East of Constantinople, West of Shanghai

Asia Overland

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Back in 2003, I think, I wrote the following, in an article which appeared in the magazine LibriNuovi, published in Turin

The day I’ll start writing Clive Cussler-style adventure yarns (ehi, why not?) the Silk Road and the Taklamakan desert will be a central element in my stories.

Well, having written a few sword & sorcery stories set between the Roman Empire and the Chinese Empire, I sort of kept half of that promise.

And now that I’m working on a honest-to-goodness pulp adventure tale set in the Taklamakan area, well, I think I can say the promise is fulfilled completely.
Or it will be as soon as my story gets published.

Now, as I have already mentioned, short stories are not novels – not only in terms of word count, but also in terms of documentation.
Putting together historical, geographical and accessory informations for a novel may take months.
A short story must be dealt with in a quicker way.

I already mentioned my collection of travel guides – and described how useful a thing like Trailblazers’ The Silk Road can be when writing a story.

11661_img-7081848-0001Right now, that first guide has been supplemented with another book from my collection – the absolutely gorgeous Asia Overland, by Bijan Omrani, published by Odyssey Books & Guides.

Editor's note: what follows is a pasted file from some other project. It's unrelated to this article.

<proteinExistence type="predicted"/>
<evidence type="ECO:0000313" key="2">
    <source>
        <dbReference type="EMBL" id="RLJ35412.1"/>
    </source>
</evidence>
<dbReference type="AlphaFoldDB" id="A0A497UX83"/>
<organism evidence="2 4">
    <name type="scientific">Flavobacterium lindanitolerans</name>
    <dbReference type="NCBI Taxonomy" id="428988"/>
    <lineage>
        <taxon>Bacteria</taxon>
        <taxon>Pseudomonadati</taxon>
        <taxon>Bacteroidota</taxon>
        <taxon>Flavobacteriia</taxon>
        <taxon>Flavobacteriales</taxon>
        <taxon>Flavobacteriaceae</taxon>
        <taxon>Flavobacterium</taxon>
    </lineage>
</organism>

Filled with maps, photos, satelite images and other wonders, this massive 540+ volume is a compendium of traveler wisdom about the overland routes crossing Eurasia: the Transiberian, the Silk Road, the Mughal Route.
There’s historical overviews and snippets from diaries and letters, there’s hands-on information for contemporary travelers and historical maps to see how things changed thoroughtheyears.
This is exactly what a writer might need to fill in the details, add flavour, and succeed in that sleight-of-hand trick that is convincing the reader he, the writer, knows everything.

The downside?
It’s such a good book, one ends up reading (or re-reading it) it for the sheer enjoyment of the narrative – and this can prove time consuming, and too good an excuse for procrastination.
But it’s all good and fine in the name of research.

Author: Davide Mana

Paleontologist. By day, researcher, teacher and ecological statistics guru. By night, pulp fantasy author-publisher, translator and blogger. In the spare time, Orientalist Anonymous, guerilla cook.

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